Historic Plunge Takes As Much As 1,500 Points Off the Dow Jones Industrial Average - NBC New York

Historic Plunge Takes As Much As 1,500 Points Off the Dow Jones Industrial Average

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    NEWSLETTERS

    Markets Dip After Dow Plunges to Worst Point Decline Ever

    The Dow Jones industrial average plunged as much as 1,500 points in one of the most historic routs in stock market history. Michael George reports. (Published Monday, Feb. 5, 2018)

    What to Know

    • The Dow Jones industrial average fell as much as 1,500 points, the biggest intraday drop in the market's history

    • Within minutes it recovered almost half its losses, but was still on track for a historic decline

    • The decline was enough to send the market into negative territory for the year

    The Dow Jones industrial average plunged as much as 1,500 points Monday in one of the most historic routs in stock market history.

    It was the largest single-day point drop ever for the market, wiping out gains for the year.

    The market bounced back somewhat in the last 45 minutes of trading but still fell more than 1,100 points, the biggest one-day closing point drop in history by a wide margin. 

    While the market was never close to the point where automated "circuit breakers" would stop trading, the plunge still sent a chill through investors.

    Dow Falls More Than 1,100 Points In Historic Selloff

    [NY-NATL] Dow Falls More Than 1,100 Points In Historic Selloff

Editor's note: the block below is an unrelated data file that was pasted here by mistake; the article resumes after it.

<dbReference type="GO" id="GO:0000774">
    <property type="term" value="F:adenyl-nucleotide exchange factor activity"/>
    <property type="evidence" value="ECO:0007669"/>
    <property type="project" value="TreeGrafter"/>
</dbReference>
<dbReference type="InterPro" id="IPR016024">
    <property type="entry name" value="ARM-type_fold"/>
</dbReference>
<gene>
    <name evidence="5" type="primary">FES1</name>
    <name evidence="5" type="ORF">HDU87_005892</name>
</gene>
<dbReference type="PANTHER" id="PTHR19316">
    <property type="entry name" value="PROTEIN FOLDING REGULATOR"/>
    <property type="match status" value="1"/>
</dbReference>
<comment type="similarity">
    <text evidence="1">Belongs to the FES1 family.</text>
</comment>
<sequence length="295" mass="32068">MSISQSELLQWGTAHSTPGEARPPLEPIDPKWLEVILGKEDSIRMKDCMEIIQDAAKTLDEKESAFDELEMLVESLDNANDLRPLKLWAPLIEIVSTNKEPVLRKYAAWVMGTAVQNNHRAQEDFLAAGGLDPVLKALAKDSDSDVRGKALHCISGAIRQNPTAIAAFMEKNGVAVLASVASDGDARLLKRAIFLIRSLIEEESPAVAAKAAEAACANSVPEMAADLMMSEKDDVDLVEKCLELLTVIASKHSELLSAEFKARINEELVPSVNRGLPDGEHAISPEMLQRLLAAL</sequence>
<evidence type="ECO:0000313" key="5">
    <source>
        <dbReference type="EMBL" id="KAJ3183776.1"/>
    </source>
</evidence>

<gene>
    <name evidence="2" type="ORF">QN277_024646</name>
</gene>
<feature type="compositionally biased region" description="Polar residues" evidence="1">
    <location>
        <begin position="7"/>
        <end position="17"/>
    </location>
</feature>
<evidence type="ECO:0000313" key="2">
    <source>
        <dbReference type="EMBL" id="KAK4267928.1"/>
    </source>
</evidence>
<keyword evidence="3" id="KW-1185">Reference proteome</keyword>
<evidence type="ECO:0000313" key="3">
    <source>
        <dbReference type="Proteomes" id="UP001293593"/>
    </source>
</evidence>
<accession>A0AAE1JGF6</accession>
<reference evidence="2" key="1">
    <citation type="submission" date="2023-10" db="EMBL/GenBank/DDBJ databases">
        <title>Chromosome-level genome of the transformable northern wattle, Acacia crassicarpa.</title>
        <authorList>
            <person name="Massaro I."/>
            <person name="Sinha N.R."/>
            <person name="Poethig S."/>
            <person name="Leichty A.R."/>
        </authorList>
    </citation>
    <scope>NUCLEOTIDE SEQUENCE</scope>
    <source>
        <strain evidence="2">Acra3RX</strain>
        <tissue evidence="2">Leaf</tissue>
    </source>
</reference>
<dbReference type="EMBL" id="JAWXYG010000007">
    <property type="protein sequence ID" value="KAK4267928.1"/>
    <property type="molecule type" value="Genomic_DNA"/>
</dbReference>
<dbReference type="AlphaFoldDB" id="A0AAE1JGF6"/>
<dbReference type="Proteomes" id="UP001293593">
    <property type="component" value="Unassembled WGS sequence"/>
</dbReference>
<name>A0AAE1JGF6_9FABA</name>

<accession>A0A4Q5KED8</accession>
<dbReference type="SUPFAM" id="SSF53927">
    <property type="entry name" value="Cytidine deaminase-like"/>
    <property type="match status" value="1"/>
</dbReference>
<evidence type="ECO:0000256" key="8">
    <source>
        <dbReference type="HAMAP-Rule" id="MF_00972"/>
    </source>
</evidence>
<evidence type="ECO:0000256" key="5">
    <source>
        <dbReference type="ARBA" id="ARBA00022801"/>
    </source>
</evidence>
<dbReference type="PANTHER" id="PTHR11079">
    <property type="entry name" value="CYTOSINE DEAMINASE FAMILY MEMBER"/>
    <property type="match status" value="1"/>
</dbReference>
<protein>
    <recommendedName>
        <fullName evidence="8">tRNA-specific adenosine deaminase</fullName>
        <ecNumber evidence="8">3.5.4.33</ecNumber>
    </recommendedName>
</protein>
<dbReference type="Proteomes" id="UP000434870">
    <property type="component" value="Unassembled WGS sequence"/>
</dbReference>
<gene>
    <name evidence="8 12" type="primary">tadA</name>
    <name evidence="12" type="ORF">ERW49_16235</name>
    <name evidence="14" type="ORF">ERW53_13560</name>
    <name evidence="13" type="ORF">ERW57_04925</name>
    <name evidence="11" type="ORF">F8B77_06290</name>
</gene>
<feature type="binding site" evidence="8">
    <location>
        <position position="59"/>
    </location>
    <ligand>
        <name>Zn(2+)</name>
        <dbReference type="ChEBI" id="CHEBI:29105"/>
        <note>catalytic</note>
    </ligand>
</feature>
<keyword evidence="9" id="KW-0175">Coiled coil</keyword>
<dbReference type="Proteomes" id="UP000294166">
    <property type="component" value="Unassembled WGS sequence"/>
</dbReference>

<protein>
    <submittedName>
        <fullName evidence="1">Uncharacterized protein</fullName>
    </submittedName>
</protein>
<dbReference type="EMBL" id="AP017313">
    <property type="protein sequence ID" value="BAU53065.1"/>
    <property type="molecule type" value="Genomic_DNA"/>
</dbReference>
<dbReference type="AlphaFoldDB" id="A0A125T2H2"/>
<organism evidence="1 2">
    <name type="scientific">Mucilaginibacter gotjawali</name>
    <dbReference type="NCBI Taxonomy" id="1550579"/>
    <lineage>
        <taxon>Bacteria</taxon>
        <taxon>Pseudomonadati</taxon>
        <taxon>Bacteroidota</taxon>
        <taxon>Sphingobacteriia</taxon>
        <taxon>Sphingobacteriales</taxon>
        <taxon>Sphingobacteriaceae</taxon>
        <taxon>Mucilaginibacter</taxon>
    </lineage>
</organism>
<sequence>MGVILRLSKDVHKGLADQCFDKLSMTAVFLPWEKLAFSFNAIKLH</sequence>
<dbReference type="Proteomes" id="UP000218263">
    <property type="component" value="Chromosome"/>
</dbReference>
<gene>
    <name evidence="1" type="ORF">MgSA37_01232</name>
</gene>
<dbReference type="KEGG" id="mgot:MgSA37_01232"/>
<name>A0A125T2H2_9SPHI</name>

The Dow Jones industrial average plunged as much as 1,500 points Monday in one of the most historic routs in stock market history. Michael George reports.

    (Published Monday, Feb. 5, 2018)

    "This sell-off, in the bigger scheme of things, is not that big. But it is very important in psychological terms," Quincy Krosby, chief market strategist at Prudential Financial, told CNBC.

    Monday's sell-off follows a loss of more than 600 points on Friday. A strong jobs report fueled fears that the Federal Reserve may move aggressively this year to raise interest rates and keep the economy from overheating. 

    Before today, the biggest down close in history was in late Sept. 2008, in the depths of the financial crisis, when the Dow fell 778 points. 

    But that also represented a 7 percent decline in the market; in today's Dow, the decline in percentage terms is only half as bad.

    White House officials told NBC News that the fundamentals of the economy were strong -- a statement often used by key policymakers to reassure markets and investors. 

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